Retrieving and deploying namespaced layouts in Salesforce
Oli Lane on December 14th 2016
TL;DR: Retrieving namespaced layouts from Salesforce doesn't act quite as you might expect. Gearset now works around this quirk, so that you don't have to think about it.
Recently we received a slightly odd bug report from a user who claimed that Gearset was failing to include layouts inside namespaces in comparisons, despite the fact they had selected the Include managed packages option in the comparison filter. To add to the intrigue, the user was able to retrieve a list of the layouts using ANT, via a call to
listMetadata() - this is exactly what Gearset does as its first step, so it was surprising that the layouts weren't showing up.
We dug a little more into the issue, and found that we were able to see the layouts being retrieved correctly via the
listMetadata() call, but when the
retrieve() request went up to Salesforce, the layouts were never returned - very strange indeed.
Our user came to the rescue with some more research, and found the source of the issue: the layout name returned by the
listMetadata() call is subtly different to the name required to actually retrieve the layout. For example, Salesforce might return us a name like:
foo__BarBaz__c-Bar Baz Layout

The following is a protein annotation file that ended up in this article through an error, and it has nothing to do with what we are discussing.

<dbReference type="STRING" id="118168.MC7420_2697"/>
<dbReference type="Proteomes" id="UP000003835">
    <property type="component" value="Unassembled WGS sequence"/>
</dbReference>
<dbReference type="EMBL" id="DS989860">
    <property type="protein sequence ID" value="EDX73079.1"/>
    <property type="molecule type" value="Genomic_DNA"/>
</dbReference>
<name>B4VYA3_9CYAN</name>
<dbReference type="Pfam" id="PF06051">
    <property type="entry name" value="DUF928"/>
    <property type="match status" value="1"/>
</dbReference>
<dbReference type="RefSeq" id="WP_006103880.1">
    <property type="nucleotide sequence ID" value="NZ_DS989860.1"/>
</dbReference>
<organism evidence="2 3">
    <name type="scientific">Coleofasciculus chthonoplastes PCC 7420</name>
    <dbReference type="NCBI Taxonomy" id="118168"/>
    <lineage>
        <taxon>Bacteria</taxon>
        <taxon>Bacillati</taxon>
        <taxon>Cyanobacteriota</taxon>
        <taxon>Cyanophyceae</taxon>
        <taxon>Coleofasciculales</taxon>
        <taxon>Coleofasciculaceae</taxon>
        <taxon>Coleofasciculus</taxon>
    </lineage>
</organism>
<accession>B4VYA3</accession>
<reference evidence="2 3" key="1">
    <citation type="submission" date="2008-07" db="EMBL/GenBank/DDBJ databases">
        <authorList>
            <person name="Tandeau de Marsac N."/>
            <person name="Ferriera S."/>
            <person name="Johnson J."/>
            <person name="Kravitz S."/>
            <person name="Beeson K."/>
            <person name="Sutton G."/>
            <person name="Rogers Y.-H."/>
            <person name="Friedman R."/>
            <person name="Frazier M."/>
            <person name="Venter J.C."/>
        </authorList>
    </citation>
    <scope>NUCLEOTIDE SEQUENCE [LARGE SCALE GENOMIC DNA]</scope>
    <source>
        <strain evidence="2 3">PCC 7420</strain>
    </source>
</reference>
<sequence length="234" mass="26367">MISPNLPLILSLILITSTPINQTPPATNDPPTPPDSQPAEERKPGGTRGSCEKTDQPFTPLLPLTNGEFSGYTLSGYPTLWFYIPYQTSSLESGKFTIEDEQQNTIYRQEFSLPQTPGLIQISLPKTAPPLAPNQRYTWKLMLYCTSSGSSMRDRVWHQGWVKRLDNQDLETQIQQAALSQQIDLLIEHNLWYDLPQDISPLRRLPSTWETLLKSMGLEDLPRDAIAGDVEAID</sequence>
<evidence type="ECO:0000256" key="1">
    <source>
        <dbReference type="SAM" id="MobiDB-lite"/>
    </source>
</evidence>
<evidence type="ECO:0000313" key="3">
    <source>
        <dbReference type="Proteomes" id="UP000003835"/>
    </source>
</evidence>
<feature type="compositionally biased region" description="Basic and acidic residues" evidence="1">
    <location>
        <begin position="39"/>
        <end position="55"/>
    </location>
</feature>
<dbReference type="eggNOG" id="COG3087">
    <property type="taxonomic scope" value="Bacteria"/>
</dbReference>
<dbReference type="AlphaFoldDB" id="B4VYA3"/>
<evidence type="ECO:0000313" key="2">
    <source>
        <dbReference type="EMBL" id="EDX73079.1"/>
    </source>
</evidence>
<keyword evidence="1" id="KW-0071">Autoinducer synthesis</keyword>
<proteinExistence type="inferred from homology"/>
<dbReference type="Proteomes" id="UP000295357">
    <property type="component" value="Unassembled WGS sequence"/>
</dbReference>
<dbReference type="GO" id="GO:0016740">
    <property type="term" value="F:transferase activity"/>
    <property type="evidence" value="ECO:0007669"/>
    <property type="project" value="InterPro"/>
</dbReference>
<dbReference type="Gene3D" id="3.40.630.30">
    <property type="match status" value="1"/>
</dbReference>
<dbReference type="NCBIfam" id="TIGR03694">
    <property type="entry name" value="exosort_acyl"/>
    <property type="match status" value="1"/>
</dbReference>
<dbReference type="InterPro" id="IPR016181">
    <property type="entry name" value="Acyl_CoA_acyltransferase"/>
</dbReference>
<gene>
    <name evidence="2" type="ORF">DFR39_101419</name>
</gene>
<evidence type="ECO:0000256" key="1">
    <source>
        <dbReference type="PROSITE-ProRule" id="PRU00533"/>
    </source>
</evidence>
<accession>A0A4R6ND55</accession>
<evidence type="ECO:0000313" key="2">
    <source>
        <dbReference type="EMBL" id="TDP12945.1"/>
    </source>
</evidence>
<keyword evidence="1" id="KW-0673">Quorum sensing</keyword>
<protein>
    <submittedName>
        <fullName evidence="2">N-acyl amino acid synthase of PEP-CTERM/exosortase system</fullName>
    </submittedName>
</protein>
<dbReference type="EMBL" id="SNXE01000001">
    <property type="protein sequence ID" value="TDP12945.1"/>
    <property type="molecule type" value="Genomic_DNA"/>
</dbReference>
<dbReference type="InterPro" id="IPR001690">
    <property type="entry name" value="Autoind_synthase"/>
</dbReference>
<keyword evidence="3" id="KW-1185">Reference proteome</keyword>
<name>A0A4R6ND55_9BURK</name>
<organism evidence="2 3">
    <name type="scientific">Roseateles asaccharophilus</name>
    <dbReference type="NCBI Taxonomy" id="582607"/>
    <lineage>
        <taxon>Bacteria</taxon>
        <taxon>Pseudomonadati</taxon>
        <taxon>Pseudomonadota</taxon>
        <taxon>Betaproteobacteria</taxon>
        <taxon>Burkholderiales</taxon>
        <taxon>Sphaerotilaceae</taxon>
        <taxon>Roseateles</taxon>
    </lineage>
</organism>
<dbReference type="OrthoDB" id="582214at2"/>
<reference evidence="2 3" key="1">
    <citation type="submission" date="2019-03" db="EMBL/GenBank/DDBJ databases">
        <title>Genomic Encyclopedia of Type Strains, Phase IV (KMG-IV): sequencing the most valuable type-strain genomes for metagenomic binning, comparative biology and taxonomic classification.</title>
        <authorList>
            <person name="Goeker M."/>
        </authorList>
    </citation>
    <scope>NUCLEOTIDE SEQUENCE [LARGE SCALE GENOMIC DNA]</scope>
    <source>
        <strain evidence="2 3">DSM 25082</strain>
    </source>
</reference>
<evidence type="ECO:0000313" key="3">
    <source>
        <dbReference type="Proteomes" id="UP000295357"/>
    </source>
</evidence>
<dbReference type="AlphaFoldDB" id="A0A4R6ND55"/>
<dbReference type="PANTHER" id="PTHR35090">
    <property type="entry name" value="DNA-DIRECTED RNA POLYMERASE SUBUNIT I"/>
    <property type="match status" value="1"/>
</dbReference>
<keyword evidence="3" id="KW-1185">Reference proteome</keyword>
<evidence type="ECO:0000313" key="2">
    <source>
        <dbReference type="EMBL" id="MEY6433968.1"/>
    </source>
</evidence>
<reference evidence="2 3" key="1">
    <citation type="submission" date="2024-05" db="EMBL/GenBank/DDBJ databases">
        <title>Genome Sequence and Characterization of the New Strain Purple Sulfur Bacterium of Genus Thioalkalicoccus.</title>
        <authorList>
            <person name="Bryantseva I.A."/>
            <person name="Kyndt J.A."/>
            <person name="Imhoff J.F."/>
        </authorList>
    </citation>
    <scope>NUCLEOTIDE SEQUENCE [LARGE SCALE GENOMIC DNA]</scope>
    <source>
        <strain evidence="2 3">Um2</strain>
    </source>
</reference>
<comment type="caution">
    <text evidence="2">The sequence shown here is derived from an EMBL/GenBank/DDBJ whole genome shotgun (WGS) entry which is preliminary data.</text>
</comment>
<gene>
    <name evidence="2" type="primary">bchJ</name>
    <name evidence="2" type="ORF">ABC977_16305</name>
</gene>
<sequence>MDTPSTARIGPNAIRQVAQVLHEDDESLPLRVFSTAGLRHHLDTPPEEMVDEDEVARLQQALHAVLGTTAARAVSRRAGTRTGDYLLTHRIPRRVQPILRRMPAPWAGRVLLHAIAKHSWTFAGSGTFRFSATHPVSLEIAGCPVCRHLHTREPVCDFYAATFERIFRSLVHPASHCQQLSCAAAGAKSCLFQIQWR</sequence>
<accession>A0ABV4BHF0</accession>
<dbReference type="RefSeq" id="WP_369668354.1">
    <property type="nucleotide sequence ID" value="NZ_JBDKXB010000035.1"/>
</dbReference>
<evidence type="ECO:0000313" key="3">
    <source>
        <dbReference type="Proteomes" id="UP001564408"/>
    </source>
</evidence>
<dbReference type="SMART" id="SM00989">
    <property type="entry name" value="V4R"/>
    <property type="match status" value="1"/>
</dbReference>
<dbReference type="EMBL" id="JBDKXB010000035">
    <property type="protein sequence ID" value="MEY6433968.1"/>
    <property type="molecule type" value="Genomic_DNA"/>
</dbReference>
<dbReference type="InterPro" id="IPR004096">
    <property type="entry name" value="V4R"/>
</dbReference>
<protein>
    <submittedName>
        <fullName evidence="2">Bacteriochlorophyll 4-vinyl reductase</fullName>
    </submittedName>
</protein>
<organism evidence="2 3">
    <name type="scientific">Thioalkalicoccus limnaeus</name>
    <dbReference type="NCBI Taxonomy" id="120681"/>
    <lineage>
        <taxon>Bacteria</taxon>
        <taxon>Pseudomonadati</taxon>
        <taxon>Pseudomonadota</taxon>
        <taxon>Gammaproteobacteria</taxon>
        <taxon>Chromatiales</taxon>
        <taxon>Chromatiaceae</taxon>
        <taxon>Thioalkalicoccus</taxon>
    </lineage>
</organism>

but it will only return the layout when asked for:
foo__BarBaz__c-foo__Bar Baz Layout
Spot the difference? To retrieve the layout we need to make a request of the format
<Namespace>__<Object name>-<Namespace>__<Layout name>. However, the name returned by
listMetadata() is missing the second namespace prefix. In this case, to actually retrieve the layout, we need to insert an extra
foo__ into the name Salesforce returned.
We inserted some extra logic into Gearset's metadata retrieval strategy to fix up the names as it went along, and tested it out - lo and behold, hundreds of extra layouts suddenly appeared in our comparison.
This was a very strange edge case, and just goes to show that even in battle-tested software like Salesforce you can still find the occasional wrinkle! Many thanks to our brilliant user Lachlan Wetherall from CSA, who went above and beyond by researching this problem thoroughly and providing us with access to a test environment to reproduce the problem.